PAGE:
Organisations: This AHRC funded project is led by Professor Henrice Altink from the University of York and collaborates with the Caribbean Disaster Emergency Management Agency (CDEMA), the Caribbean branch of the International Red Cross (IFRC) and the Caribbean Natural Resources Institute (CANARI).
Project background: This research focusses on the coastal Caribbean, an area that experiences numerous and increasing environmental risks, including rising sea levels and fierce tropical storms.
So far, the project has brought together a multi-disciplinary group of scholars from the UK and the Caribbean with organisations from the region to explore the key challenges in developing environmental resilience. They assessed a range of cross-disciplinary approaches that would help provide a comprehensive study of the challenges and have developed a three-part research proposal.
The proposal was presented during a stakeholder workshop in Jamaica, which included the Jamaican Office of Disaster Preparedness and Emergency Management and the World Bank. The feedback from the workshop is currently being used to develop a further GCRF proposal.
Organisations: Funded by NERC, this research is being jointly led by Dr Caroline Upton and Dr Sarah Johnson from the University of Leicester, along with Dr David Sneath from the University of Cambridge. Project partners include Egerton University in Kenya, the Mongolian Academy of Sciences and the Rural Investment Support Centre.
Project background: Kenya and Mongolia are the focus of this project that looks to explore the concept of resilience within diverse pastoralist societies. The research team was made up of UK-based and in-country academics, NGOs and pastoralist communities. It brought together geographers, anthropologists, economists and livestock production specialists, with the local pastoralists and policy communities who live, practice and manage pastoralism on a daily basis.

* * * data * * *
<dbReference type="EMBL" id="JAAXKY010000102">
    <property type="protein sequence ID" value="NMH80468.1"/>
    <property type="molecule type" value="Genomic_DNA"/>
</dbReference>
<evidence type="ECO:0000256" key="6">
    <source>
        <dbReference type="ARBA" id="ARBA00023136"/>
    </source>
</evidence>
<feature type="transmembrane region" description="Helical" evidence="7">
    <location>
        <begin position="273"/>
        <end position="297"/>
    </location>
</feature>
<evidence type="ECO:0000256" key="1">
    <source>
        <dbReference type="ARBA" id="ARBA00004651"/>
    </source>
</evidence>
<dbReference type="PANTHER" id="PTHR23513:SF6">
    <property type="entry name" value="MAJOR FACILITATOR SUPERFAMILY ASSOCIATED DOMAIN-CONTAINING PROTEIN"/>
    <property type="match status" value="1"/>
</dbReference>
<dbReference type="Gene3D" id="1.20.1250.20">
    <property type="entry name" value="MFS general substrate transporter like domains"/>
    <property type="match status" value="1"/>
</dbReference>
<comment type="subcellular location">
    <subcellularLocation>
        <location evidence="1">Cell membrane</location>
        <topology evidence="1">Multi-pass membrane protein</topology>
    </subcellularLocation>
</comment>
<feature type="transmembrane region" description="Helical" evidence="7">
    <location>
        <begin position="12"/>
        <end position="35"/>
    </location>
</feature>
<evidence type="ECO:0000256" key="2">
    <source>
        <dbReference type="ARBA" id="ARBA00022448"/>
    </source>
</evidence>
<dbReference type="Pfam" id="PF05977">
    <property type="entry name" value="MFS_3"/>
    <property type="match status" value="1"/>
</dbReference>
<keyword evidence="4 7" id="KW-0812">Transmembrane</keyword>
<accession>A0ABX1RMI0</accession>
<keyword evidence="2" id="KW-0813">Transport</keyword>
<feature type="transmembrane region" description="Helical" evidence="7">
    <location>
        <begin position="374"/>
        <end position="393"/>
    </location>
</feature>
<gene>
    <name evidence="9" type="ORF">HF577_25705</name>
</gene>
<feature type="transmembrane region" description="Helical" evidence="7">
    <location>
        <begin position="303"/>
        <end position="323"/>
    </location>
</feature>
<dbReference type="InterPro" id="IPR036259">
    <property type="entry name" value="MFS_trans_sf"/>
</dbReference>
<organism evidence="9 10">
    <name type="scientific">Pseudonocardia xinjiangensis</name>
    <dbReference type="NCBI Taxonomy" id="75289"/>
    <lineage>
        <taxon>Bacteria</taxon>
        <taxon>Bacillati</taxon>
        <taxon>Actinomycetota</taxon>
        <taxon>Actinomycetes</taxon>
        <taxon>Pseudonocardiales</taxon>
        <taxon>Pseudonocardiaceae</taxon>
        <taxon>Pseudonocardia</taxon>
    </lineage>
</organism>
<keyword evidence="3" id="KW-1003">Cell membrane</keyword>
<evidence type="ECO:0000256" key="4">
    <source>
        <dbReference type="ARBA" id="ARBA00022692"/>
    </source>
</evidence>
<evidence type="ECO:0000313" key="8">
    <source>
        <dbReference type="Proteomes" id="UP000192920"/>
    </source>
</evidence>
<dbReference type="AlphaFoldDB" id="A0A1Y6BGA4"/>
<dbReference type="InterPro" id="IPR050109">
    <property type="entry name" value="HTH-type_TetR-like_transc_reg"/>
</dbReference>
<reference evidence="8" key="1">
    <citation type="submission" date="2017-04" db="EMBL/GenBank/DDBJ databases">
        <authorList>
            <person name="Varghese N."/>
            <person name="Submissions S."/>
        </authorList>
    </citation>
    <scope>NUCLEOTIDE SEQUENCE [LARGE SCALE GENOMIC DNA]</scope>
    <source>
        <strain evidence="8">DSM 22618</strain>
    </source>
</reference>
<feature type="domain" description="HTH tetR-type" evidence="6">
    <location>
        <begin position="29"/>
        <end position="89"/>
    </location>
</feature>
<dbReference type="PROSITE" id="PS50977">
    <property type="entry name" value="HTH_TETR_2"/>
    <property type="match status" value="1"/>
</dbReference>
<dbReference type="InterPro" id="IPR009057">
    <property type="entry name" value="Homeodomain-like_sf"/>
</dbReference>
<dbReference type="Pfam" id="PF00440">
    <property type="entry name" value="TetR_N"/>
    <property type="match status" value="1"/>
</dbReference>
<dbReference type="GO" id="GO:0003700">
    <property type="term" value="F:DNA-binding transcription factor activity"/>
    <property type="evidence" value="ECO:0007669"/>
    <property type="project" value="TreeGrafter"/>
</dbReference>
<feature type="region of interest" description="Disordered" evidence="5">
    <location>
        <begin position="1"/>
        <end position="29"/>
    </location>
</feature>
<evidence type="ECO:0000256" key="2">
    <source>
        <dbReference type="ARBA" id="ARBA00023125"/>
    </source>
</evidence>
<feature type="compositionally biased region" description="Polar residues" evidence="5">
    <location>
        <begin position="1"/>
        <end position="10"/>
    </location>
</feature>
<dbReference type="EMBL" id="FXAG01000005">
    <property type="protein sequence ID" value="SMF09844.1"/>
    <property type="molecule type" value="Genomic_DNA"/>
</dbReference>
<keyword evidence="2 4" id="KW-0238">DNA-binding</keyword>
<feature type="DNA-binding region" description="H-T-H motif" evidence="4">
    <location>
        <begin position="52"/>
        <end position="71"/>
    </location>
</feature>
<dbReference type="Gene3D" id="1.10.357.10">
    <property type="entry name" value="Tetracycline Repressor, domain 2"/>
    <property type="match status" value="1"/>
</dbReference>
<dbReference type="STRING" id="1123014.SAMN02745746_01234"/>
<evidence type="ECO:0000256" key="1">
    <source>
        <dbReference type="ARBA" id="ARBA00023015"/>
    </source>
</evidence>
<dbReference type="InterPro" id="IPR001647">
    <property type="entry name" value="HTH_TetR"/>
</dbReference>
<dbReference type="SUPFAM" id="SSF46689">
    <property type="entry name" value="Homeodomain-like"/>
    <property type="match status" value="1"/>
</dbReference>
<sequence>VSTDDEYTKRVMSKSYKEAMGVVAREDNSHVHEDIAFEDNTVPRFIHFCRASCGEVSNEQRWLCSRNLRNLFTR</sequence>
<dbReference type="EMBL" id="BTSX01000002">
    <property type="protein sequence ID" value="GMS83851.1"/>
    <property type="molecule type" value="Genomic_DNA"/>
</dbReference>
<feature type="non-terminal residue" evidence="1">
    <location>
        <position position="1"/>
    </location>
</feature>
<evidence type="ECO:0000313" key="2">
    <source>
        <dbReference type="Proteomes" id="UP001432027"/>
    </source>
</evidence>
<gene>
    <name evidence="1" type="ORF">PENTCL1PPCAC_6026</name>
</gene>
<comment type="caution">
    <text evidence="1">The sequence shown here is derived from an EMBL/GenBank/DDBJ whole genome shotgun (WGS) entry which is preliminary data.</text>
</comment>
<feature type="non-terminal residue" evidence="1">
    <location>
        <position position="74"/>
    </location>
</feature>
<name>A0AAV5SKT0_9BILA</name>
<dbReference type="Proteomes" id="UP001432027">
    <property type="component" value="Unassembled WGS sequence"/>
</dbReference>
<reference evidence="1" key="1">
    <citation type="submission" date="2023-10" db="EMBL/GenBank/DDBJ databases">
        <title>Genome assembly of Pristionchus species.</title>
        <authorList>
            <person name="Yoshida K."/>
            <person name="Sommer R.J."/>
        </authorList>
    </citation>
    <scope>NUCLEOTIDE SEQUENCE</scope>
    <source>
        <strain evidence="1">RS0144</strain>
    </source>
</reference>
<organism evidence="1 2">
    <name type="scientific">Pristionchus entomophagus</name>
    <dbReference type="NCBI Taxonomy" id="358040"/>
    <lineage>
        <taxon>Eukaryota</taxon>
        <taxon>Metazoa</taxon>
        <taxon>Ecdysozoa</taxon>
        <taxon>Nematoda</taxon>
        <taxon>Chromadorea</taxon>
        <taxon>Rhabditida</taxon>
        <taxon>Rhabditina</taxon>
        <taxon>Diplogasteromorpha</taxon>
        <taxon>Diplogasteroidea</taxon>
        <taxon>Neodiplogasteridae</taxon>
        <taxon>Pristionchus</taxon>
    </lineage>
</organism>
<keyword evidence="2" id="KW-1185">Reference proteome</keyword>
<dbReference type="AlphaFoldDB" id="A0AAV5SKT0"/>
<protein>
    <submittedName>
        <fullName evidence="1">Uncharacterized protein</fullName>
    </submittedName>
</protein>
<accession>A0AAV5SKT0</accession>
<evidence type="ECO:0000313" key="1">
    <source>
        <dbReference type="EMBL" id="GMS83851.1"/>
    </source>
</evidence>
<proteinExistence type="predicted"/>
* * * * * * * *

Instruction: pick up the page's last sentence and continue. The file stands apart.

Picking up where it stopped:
A key part of the approach was to integrate insights into local histories and responses to environmental change to explore pathways to more ‘resilient’ futures. This included in-country workshops, interviews with policy makers and fieldwork with pastoralist communities. It developed and tested new questions to better understand policy uptake and ‘pathways to impact’, with a view to shaping larger scale research projects in the future.
Organisations: Led by Professor Raghu Raghavan from De Montfort University, this is an MRC-AHRC jointly funded project. Project partners include the Tata Institute of Social Sciences in Mumbai, the National Institute of Mental Health and Neurosciences in Bengaluru, the Institute of Health Management in Pachod and Pune’s Swatantra theatre group.
Project background: This innovative interdisciplinary project uses theatre storytelling practices to raise awareness of mental health and resilience of migrant slum dwellers in Pune, a city in Western India.